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Problematising the concept of ‘personal geography’ within initial teacher education

Bermingham, Susan Hazel (2015) Problematising the concept of ‘personal geography’ within initial teacher education. Doctoral thesis (PhD), Manchester Metropolitan University.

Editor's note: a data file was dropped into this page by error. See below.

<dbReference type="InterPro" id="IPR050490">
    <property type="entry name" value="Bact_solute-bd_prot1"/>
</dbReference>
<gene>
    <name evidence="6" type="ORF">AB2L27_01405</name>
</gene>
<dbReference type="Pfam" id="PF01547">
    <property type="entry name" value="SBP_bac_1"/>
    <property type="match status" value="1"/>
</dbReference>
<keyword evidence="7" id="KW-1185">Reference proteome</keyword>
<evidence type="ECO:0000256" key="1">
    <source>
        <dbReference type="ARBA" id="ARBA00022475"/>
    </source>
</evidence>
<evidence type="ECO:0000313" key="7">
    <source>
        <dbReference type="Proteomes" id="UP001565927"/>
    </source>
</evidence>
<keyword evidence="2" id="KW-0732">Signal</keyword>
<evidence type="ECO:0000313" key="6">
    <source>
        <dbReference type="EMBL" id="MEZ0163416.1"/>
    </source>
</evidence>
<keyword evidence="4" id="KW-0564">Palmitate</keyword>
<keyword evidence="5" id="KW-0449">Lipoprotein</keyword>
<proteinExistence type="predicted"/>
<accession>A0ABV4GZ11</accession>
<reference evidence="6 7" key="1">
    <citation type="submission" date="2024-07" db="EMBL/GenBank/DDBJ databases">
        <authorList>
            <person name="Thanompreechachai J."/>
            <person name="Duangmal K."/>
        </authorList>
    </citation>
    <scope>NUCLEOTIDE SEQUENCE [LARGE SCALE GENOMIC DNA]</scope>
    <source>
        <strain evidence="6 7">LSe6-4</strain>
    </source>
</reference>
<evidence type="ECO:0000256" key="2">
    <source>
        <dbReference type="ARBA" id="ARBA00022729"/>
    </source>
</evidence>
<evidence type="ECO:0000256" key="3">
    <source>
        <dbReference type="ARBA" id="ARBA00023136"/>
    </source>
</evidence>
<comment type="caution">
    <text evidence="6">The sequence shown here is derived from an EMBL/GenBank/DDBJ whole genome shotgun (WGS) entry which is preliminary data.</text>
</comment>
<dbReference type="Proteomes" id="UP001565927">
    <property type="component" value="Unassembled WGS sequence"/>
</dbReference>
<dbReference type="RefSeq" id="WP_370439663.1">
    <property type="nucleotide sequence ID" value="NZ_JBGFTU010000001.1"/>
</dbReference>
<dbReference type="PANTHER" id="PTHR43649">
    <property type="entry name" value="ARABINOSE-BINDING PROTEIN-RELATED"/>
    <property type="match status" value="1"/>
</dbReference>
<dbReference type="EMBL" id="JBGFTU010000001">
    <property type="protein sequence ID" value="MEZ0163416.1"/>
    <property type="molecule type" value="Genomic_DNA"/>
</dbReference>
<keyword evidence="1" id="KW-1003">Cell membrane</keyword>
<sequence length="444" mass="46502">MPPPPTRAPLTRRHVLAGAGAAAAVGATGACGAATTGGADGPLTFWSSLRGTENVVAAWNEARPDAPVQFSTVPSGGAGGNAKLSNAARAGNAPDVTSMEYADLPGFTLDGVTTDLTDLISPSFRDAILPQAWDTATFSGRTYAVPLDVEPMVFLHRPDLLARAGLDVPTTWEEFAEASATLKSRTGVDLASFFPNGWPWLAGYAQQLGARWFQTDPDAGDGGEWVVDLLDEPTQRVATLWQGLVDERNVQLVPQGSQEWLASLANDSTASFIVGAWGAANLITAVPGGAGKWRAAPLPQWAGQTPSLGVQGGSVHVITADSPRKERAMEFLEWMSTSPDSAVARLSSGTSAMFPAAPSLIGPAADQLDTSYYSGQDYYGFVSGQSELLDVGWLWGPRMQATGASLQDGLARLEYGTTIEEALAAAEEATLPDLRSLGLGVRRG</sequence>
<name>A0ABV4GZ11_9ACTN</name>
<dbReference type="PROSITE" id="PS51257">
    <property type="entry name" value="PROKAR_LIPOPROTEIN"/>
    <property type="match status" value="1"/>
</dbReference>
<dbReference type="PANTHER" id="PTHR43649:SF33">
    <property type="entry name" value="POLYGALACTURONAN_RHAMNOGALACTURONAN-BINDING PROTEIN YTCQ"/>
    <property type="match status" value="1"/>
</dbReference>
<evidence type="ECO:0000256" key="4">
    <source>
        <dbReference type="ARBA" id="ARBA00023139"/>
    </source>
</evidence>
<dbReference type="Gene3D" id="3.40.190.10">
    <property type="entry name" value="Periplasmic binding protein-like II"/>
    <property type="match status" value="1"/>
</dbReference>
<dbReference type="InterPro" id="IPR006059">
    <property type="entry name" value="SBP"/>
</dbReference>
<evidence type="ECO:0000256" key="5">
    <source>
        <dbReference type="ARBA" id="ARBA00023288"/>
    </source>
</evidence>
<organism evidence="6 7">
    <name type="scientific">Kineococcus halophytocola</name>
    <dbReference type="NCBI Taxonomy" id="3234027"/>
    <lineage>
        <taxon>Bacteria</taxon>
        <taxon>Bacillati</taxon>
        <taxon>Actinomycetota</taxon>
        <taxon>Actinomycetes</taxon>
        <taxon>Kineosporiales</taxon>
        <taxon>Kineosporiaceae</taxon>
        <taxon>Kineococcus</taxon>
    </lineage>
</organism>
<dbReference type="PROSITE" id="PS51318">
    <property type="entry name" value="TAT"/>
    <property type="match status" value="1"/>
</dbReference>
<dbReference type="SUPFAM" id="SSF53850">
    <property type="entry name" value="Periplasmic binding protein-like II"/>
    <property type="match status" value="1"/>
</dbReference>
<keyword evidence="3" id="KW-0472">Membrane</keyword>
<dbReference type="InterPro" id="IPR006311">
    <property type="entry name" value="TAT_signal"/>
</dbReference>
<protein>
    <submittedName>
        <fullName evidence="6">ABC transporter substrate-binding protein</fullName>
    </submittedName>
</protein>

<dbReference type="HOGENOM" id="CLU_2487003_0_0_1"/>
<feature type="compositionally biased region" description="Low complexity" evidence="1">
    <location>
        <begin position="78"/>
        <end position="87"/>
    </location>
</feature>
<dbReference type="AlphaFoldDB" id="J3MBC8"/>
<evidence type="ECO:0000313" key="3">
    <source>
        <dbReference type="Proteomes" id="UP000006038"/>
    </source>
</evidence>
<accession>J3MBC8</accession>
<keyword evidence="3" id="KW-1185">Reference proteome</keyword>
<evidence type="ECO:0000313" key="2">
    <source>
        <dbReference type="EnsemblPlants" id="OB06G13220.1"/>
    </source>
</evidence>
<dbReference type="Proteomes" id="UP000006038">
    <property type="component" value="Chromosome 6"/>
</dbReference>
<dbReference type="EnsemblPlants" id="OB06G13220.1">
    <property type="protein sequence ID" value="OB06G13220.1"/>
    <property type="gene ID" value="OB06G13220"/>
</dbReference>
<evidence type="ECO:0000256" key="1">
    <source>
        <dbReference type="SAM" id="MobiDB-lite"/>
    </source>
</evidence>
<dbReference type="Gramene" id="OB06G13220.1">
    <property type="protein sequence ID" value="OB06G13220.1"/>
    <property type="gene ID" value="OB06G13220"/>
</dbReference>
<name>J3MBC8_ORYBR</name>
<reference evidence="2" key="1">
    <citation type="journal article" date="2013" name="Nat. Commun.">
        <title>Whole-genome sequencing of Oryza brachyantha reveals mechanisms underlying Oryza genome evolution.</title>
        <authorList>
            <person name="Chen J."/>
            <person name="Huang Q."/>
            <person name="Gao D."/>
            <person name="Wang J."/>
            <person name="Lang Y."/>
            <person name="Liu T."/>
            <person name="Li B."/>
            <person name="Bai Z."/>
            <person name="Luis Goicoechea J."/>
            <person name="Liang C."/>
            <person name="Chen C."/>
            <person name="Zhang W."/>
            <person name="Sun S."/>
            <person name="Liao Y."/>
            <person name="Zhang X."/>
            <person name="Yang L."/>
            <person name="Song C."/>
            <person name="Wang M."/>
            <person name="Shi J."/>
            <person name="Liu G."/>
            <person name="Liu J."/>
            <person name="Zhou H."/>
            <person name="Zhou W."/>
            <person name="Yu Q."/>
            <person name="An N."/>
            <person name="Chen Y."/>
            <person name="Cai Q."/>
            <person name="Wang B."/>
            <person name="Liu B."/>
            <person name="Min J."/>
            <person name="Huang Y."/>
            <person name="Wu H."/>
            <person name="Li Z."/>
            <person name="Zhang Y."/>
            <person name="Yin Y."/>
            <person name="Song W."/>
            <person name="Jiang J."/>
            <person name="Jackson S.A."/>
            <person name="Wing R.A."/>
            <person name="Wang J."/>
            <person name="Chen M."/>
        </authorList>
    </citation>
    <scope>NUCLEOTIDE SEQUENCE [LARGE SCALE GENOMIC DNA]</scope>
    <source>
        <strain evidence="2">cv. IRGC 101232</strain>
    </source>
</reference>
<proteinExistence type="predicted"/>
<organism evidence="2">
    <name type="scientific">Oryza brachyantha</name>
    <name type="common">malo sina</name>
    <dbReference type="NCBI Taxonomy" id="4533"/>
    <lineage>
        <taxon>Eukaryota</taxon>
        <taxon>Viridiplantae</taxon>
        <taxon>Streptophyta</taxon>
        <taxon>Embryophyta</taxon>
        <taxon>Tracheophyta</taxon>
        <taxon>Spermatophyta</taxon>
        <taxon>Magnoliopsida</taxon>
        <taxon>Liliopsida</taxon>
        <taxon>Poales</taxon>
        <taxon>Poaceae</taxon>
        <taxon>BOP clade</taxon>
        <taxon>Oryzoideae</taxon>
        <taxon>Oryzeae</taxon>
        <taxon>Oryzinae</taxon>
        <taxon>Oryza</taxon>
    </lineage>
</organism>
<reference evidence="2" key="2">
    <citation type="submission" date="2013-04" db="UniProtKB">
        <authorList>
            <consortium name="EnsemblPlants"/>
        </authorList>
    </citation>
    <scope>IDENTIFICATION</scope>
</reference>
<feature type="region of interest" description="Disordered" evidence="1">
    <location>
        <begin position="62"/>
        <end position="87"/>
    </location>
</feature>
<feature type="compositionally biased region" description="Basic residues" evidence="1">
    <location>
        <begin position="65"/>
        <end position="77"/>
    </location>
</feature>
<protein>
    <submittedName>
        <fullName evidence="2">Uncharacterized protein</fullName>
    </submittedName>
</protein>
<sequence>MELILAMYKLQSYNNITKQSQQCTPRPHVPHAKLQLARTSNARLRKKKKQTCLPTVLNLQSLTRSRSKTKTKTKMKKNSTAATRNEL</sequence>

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The thesis investigates the concept of ‘personal geographies’ as introduced in the 2007 National Curriculum for England (QCA, 2007), and considers the implications for initial teacher education and for the teaching and learning of geography in secondary schools. The inclusion of personal geographies seemed to offer the potential for a curriculum that values diversity and is relevant to the personal experiences and values of learners. However, it is argued that the concept was never adequately defined or elaborated in curriculum and policy documents, and that the attempt to bring the ‘personal’ into the classroom can have unintended consequences for teacher education and pupil experience. Using a case study methodology, the thesis explores different angles upon and responses to the concept of ‘personal geography’. It begins by examining the historical and policy background, including the changing relationship over time between school and academic geography, and the ‘personalisation’ agenda which dominated education policy in England in the mid-2000s. This provides the context for the empirical investigation, which explores the views of student geography teachers at a large teacher education institution in England and of pupils in the schools that worked in partnership with this higher education institution. Key themes emerging from the study include: the nature of the transition from geography graduate to novice teacher, and the ways in which personal experience complicates this transition; the risk of silencing certain voices and experiences, and under-valuing certain kinds of knowledge; and the significance of classroom space in facilitating or suppressing the expression of personal experiences. The thesis also raises questions about policy-driven interventions, where these operate in advance of adequate curricular, professional or research knowledge. Although the 2007 geography curriculum was superseded by later versions, the issues identified in the thesis concerning the concept of personal geography are, it is argued, of continuing significance for those with an interest in the nature and status of geography as a school subject, and the education of student teachers of geography.

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